A Closer Look At The Sixth Seal (Revelation 6:12)

A Closer Look At The Sixth Seal (Rev 6:12)

A Look at the Tri-State’s Active Fault Line

Monday, March 14, 2011

By Bob Hennelly

The Ramapo Fault is the longest fault in the Northeast that occasionally makes local headlines when minor tremors cause rock the Tri-State region. It begins in Pennsylvania, crosses the Delaware River and continues through Hunterdon, Somerset, Morris, Passaic and Bergen counties before crossing the Hudson River near Indian Point nuclear facility.

In the past, it has generated occasional activity that generated a 2.6 magnitude quake in New Jersey’s Peakpack/Gladstone area and 3.0 magnitude quake in Mendham.

But the New Jersey-New York region is relatively seismically stable according to Dr. Dave Robinson, Professor of Geography at Rutgers. Although it does have activity.

“There is occasional seismic activity in New Jersey,” said Robinson. “There have been a few quakes locally that have been felt and done a little bit of damage over the time since colonial settlement — some chimneys knocked down in Manhattan with a quake back in the 18th century, but nothing of a significant magnitude.”

Robinson said the Ramapo has on occasion registered a measurable quake but has not caused damage: “The Ramapo fault is associated with geological activities back 200 million years ago, but it’s still a little creaky now and again,” he said.

“More recently, in the 1970s and early 1980s, earthquake risk along the Ramapo Fault received attention because of its proximity to Indian Point,” according to the New Jersey Geological Survey website.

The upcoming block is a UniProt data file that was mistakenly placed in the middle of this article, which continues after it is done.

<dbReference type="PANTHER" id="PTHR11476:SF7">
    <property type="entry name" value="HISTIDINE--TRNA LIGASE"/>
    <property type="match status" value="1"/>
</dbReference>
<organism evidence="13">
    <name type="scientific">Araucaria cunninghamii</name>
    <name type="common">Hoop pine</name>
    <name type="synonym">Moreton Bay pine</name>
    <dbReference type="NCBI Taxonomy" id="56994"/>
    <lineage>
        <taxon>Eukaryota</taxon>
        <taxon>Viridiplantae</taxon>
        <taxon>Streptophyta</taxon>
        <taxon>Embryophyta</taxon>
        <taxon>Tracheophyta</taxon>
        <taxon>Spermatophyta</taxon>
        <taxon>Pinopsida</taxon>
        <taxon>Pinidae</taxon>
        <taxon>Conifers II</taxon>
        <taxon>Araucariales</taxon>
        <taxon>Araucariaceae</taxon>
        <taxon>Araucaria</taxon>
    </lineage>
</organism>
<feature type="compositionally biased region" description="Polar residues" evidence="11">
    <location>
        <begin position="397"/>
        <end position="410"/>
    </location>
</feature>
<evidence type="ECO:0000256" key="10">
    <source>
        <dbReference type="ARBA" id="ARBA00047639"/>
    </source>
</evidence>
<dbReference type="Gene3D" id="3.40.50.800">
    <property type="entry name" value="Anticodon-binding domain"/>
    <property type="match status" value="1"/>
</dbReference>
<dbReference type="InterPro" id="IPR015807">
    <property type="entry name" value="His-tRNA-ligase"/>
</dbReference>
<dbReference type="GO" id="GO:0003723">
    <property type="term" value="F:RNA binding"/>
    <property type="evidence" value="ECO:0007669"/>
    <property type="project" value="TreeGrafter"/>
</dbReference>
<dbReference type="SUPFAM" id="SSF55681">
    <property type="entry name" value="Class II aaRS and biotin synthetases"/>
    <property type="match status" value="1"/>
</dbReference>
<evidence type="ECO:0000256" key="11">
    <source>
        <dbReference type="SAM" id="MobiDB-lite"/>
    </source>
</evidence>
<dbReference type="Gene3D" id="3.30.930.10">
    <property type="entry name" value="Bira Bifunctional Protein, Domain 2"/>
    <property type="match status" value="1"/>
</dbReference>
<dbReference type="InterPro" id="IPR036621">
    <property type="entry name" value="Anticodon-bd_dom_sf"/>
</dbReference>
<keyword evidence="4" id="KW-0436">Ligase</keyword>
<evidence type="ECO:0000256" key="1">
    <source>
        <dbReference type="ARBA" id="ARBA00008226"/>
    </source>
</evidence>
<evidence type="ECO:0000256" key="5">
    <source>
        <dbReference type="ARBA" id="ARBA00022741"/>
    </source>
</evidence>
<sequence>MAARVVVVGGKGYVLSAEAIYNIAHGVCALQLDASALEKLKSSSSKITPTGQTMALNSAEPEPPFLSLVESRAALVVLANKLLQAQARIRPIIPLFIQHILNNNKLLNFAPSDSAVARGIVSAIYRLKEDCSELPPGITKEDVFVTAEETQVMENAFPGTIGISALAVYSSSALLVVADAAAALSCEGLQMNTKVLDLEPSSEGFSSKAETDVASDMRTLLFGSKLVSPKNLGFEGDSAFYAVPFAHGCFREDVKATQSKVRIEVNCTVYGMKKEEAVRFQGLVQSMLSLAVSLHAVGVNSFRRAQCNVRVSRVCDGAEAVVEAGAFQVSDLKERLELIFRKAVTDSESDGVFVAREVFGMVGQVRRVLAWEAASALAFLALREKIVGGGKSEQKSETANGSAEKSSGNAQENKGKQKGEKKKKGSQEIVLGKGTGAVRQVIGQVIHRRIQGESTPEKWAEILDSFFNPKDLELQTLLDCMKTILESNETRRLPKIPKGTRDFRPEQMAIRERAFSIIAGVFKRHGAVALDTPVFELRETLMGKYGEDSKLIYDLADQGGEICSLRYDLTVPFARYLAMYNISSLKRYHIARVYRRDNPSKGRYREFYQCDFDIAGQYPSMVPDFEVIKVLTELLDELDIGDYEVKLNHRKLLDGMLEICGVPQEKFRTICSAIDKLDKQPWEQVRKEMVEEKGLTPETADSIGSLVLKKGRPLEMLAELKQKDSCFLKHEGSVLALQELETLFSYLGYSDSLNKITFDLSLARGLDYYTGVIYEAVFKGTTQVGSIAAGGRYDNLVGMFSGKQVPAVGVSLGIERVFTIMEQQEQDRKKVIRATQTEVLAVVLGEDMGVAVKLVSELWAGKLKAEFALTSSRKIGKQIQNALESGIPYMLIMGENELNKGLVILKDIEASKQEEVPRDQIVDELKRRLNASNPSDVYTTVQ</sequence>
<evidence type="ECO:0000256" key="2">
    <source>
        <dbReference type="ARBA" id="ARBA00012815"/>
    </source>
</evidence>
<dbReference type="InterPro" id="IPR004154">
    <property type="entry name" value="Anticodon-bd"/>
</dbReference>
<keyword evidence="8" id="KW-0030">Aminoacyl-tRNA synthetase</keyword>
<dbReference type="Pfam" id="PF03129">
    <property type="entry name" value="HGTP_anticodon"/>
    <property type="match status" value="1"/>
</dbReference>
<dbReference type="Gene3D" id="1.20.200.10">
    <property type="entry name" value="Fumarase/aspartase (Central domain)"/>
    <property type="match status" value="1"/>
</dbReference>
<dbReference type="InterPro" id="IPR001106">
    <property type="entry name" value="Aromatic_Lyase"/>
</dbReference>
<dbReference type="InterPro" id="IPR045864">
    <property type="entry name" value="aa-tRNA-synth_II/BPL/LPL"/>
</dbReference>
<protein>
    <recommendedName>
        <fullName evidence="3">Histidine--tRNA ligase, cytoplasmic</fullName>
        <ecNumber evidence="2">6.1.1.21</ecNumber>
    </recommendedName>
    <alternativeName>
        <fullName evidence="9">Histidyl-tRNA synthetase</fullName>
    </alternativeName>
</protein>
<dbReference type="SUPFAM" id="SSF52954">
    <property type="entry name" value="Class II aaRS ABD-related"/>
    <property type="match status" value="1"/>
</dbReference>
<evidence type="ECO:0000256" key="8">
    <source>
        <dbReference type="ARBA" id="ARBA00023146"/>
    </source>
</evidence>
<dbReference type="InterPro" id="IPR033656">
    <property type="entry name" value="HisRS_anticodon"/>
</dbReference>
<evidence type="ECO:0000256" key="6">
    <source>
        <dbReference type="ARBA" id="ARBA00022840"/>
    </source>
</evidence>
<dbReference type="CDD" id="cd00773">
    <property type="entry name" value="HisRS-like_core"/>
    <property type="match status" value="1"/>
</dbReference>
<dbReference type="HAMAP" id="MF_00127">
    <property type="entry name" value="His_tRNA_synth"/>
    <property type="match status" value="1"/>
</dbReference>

Historically, critics of the Indian Point Nuclear facility in Westchester County, New York, did cite its proximity to the Ramapo fault line as a significant risk.

In 1884, according to the New Jersey Geological Survey website, the  Rampao Fault was blamed for a 5.5 quake that toppled chimneys in New York City and New Jersey that was felt from Maine to Virginia.

“Subsequent investigations have shown the 1884 Earthquake epicenter was actually located in Brooklyn, New York, at least 25 miles from the Ramapo Fault,” according to the New Jersey Geological Survey website.

Babylon the Great Lags Behind China and Russia

An unarmed Trident II D5 missile launches from the Ohio-class ballistic missile submarine USS Nebraska (SSBN-739) off the coast of California in 2008. US Navy Photo

Official: U.S. Far Behind China, Russia in Modernizing Nuclear Arsenal

John GradyApril 25, 2019 2:45 PM

WASHINGTON, D.C. – China and Russia had their money on winning asymmetric advantages in conventional and nuclear forces in the last decade, and now the United States is playing catch-up in modernizing its sea, air and land nuclear forces, the Pentagon’s top policy official said Wednesday.